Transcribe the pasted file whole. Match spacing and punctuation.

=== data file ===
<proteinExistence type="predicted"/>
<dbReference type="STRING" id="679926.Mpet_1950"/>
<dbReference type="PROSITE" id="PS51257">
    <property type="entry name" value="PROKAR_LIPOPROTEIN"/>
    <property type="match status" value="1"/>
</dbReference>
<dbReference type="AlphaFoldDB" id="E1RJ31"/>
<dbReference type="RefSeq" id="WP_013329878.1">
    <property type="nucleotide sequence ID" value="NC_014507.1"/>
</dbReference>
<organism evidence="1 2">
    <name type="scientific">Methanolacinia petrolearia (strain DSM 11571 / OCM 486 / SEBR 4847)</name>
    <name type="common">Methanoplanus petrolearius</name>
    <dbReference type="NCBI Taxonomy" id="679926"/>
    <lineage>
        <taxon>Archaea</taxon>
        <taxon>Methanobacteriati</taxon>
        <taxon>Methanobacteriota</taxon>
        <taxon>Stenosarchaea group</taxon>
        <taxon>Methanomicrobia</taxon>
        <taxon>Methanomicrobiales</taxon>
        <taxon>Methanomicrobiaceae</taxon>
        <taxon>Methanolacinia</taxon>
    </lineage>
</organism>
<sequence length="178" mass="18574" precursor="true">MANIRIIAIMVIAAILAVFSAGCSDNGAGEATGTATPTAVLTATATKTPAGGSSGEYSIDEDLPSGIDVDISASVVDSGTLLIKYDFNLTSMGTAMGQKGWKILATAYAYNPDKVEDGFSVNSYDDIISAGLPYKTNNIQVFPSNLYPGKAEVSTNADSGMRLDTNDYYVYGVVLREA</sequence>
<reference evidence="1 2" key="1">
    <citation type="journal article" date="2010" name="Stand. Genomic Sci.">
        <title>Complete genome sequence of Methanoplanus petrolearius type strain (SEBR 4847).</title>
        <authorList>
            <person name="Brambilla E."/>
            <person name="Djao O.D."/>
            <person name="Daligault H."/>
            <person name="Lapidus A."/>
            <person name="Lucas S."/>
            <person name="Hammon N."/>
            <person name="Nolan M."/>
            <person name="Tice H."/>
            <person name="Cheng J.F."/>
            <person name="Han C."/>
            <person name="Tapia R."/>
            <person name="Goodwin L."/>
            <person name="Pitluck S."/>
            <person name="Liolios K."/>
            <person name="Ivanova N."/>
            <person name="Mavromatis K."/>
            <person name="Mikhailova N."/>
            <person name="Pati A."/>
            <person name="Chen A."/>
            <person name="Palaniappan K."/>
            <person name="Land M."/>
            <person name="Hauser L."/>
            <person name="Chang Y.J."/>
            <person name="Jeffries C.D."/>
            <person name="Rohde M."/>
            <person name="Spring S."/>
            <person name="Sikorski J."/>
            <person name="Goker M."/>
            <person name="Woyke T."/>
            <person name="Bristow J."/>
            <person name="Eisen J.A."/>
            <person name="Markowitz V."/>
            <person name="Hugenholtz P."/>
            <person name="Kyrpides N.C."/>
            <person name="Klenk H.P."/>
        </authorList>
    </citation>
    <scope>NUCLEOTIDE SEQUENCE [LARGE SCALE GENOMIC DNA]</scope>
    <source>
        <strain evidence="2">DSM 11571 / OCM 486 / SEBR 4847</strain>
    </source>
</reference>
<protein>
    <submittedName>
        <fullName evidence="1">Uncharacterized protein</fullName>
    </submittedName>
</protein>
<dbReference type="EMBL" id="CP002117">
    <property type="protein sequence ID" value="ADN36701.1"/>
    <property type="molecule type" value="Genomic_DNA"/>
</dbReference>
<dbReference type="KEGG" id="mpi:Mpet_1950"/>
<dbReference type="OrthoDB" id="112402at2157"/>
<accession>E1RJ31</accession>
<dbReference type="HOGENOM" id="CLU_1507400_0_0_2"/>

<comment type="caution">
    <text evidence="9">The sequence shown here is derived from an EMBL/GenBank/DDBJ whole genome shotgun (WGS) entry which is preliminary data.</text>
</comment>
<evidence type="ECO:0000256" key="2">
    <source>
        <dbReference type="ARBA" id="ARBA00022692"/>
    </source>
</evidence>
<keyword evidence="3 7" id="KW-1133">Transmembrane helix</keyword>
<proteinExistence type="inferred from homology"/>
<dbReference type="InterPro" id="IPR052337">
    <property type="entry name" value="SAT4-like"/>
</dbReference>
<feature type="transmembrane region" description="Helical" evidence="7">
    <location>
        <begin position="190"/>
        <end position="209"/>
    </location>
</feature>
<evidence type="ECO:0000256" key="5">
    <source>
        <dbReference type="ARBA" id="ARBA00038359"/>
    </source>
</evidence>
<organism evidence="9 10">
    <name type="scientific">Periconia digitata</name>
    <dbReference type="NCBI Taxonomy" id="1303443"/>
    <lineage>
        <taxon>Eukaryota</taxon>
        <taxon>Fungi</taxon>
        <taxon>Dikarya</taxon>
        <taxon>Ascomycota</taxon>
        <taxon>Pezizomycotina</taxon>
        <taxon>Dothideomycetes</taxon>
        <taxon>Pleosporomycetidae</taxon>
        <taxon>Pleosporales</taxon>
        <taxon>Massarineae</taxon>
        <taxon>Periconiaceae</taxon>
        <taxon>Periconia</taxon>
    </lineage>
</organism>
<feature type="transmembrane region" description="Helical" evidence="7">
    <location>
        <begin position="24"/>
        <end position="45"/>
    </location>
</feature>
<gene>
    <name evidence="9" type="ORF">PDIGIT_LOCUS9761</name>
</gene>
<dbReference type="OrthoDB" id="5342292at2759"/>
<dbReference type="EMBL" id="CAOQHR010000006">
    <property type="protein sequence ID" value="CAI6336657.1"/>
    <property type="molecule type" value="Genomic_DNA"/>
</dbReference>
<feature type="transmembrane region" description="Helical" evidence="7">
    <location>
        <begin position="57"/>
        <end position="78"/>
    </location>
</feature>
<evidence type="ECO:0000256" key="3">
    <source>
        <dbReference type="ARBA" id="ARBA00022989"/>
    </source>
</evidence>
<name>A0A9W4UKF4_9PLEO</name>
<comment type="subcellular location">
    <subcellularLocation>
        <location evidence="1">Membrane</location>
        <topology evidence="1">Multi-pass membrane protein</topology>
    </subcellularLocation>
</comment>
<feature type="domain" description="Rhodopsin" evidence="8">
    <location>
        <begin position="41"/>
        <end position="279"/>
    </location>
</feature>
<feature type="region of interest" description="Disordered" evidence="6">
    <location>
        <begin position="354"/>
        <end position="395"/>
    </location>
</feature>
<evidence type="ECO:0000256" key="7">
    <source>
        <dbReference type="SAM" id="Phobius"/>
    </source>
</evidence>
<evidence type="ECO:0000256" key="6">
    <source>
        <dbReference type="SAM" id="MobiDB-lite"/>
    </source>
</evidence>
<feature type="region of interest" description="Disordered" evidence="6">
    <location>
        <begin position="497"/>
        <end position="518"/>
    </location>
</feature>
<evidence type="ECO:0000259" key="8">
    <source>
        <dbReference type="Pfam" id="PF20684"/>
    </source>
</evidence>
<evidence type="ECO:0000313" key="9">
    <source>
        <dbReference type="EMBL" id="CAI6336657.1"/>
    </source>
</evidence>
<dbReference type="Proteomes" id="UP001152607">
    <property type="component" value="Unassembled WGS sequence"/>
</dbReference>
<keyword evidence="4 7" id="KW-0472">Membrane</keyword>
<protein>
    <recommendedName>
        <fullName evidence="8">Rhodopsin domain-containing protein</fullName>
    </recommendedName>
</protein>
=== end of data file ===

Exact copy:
<proteinExistence type="predicted"/>
<dbReference type="STRING" id="679926.Mpet_1950"/>
<dbReference type="PROSITE" id="PS51257">
    <property type="entry name" value="PROKAR_LIPOPROTEIN"/>
    <property type="match status" value="1"/>
</dbReference>
<dbReference type="AlphaFoldDB" id="E1RJ31"/>
<dbReference type="RefSeq" id="WP_013329878.1">
    <property type="nucleotide sequence ID" value="NC_014507.1"/>
</dbReference>
<organism evidence="1 2">
    <name type="scientific">Methanolacinia petrolearia (strain DSM 11571 / OCM 486 / SEBR 4847)</name>
    <name type="common">Methanoplanus petrolearius</name>
    <dbReference type="NCBI Taxonomy" id="679926"/>
    <lineage>
        <taxon>Archaea</taxon>
        <taxon>Methanobacteriati</taxon>
        <taxon>Methanobacteriota</taxon>
        <taxon>Stenosarchaea group</taxon>
        <taxon>Methanomicrobia</taxon>
        <taxon>Methanomicrobiales</taxon>
        <taxon>Methanomicrobiaceae</taxon>
        <taxon>Methanolacinia</taxon>
    </lineage>
</organism>
<sequence length="178" mass="18574" precursor="true">MANIRIIAIMVIAAILAVFSAGCSDNGAGEATGTATPTAVLTATATKTPAGGSSGEYSIDEDLPSGIDVDISASVVDSGTLLIKYDFNLTSMGTAMGQKGWKILATAYAYNPDKVEDGFSVNSYDDIISAGLPYKTNNIQVFPSNLYPGKAEVSTNADSGMRLDTNDYYVYGVVLREA</sequence>
<reference evidence="1 2" key="1">
    <citation type="journal article" date="2010" name="Stand. Genomic Sci.">
        <title>Complete genome sequence of Methanoplanus petrolearius type strain (SEBR 4847).</title>
        <authorList>
            <person name="Brambilla E."/>
            <person name="Djao O.D."/>
            <person name="Daligault H."/>
            <person name="Lapidus A."/>
            <person name="Lucas S."/>
            <person name="Hammon N."/>
            <person name="Nolan M."/>
            <person name="Tice H."/>
            <person name="Cheng J.F."/>
            <person name="Han C."/>
            <person name="Tapia R."/>
            <person name="Goodwin L."/>
            <person name="Pitluck S."/>
            <person name="Liolios K."/>
            <person name="Ivanova N."/>
            <person name="Mavromatis K."/>
            <person name="Mikhailova N."/>
            <person name="Pati A."/>
            <person name="Chen A."/>
            <person name="Palaniappan K."/>
            <person name="Land M."/>
            <person name="Hauser L."/>
            <person name="Chang Y.J."/>
            <person name="Jeffries C.D."/>
            <person name="Rohde M."/>
            <person name="Spring S."/>
            <person name="Sikorski J."/>
            <person name="Goker M."/>
            <person name="Woyke T."/>
            <person name="Bristow J."/>
            <person name="Eisen J.A."/>
            <person name="Markowitz V."/>
            <person name="Hugenholtz P."/>
            <person name="Kyrpides N.C."/>
            <person name="Klenk H.P."/>
        </authorList>
    </citation>
    <scope>NUCLEOTIDE SEQUENCE [LARGE SCALE GENOMIC DNA]</scope>
    <source>
        <strain evidence="2">DSM 11571 / OCM 486 / SEBR 4847</strain>
    </source>
</reference>
<protein>
    <submittedName>
        <fullName evidence="1">Uncharacterized protein</fullName>
    </submittedName>
</protein>
<dbReference type="EMBL" id="CP002117">
    <property type="protein sequence ID" value="ADN36701.1"/>
    <property type="molecule type" value="Genomic_DNA"/>
</dbReference>
<dbReference type="KEGG" id="mpi:Mpet_1950"/>
<dbReference type="OrthoDB" id="112402at2157"/>
<accession>E1RJ31</accession>
<dbReference type="HOGENOM" id="CLU_1507400_0_0_2"/>

<comment type="caution">
    <text evidence="9">The sequence shown here is derived from an EMBL/GenBank/DDBJ whole genome shotgun (WGS) entry which is preliminary data.</text>
</comment>
<evidence type="ECO:0000256" key="2">
    <source>
        <dbReference type="ARBA" id="ARBA00022692"/>
    </source>
</evidence>
<keyword evidence="3 7" id="KW-1133">Transmembrane helix</keyword>
<proteinExistence type="inferred from homology"/>
<dbReference type="InterPro" id="IPR052337">
    <property type="entry name" value="SAT4-like"/>
</dbReference>
<feature type="transmembrane region" description="Helical" evidence="7">
    <location>
        <begin position="190"/>
        <end position="209"/>
    </location>
</feature>
<evidence type="ECO:0000256" key="5">
    <source>
        <dbReference type="ARBA" id="ARBA00038359"/>
    </source>
</evidence>
<organism evidence="9 10">
    <name type="scientific">Periconia digitata</name>
    <dbReference type="NCBI Taxonomy" id="1303443"/>
    <lineage>
        <taxon>Eukaryota</taxon>
        <taxon>Fungi</taxon>
        <taxon>Dikarya</taxon>
        <taxon>Ascomycota</taxon>
        <taxon>Pezizomycotina</taxon>
        <taxon>Dothideomycetes</taxon>
        <taxon>Pleosporomycetidae</taxon>
        <taxon>Pleosporales</taxon>
        <taxon>Massarineae</taxon>
        <taxon>Periconiaceae</taxon>
        <taxon>Periconia</taxon>
    </lineage>
</organism>
<feature type="transmembrane region" description="Helical" evidence="7">
    <location>
        <begin position="24"/>
        <end position="45"/>
    </location>
</feature>
<gene>
    <name evidence="9" type="ORF">PDIGIT_LOCUS9761</name>
</gene>
<dbReference type="OrthoDB" id="5342292at2759"/>
<dbReference type="EMBL" id="CAOQHR010000006">
    <property type="protein sequence ID" value="CAI6336657.1"/>
    <property type="molecule type" value="Genomic_DNA"/>
</dbReference>
<feature type="transmembrane region" description="Helical" evidence="7">
    <location>
        <begin position="57"/>
        <end position="78"/>
    </location>
</feature>
<evidence type="ECO:0000256" key="3">
    <source>
        <dbReference type="ARBA" id="ARBA00022989"/>
    </source>
</evidence>
<name>A0A9W4UKF4_9PLEO</name>
<comment type="subcellular location">
    <subcellularLocation>
        <location evidence="1">Membrane</location>
        <topology evidence="1">Multi-pass membrane protein</topology>
    </subcellularLocation>
</comment>
<feature type="domain" description="Rhodopsin" evidence="8">
    <location>
        <begin position="41"/>
        <end position="279"/>
    </location>
</feature>
<feature type="region of interest" description="Disordered" evidence="6">
    <location>
        <begin position="354"/>
        <end position="395"/>
    </location>
</feature>
<evidence type="ECO:0000256" key="7">
    <source>
        <dbReference type="SAM" id="Phobius"/>
    </source>
</evidence>
<evidence type="ECO:0000256" key="6">
    <source>
        <dbReference type="SAM" id="MobiDB-lite"/>
    </source>
</evidence>
<feature type="region of interest" description="Disordered" evidence="6">
    <location>
        <begin position="497"/>
        <end position="518"/>
    </location>
</feature>
<evidence type="ECO:0000259" key="8">
    <source>
        <dbReference type="Pfam" id="PF20684"/>
    </source>
</evidence>
<evidence type="ECO:0000313" key="9">
    <source>
        <dbReference type="EMBL" id="CAI6336657.1"/>
    </source>
</evidence>
<dbReference type="Proteomes" id="UP001152607">
    <property type="component" value="Unassembled WGS sequence"/>
</dbReference>
<keyword evidence="4 7" id="KW-0472">Membrane</keyword>
<protein>
    <recommendedName>
        <fullName evidence="8">Rhodopsin domain-containing protein</fullName>
    </recommendedName>
</protein>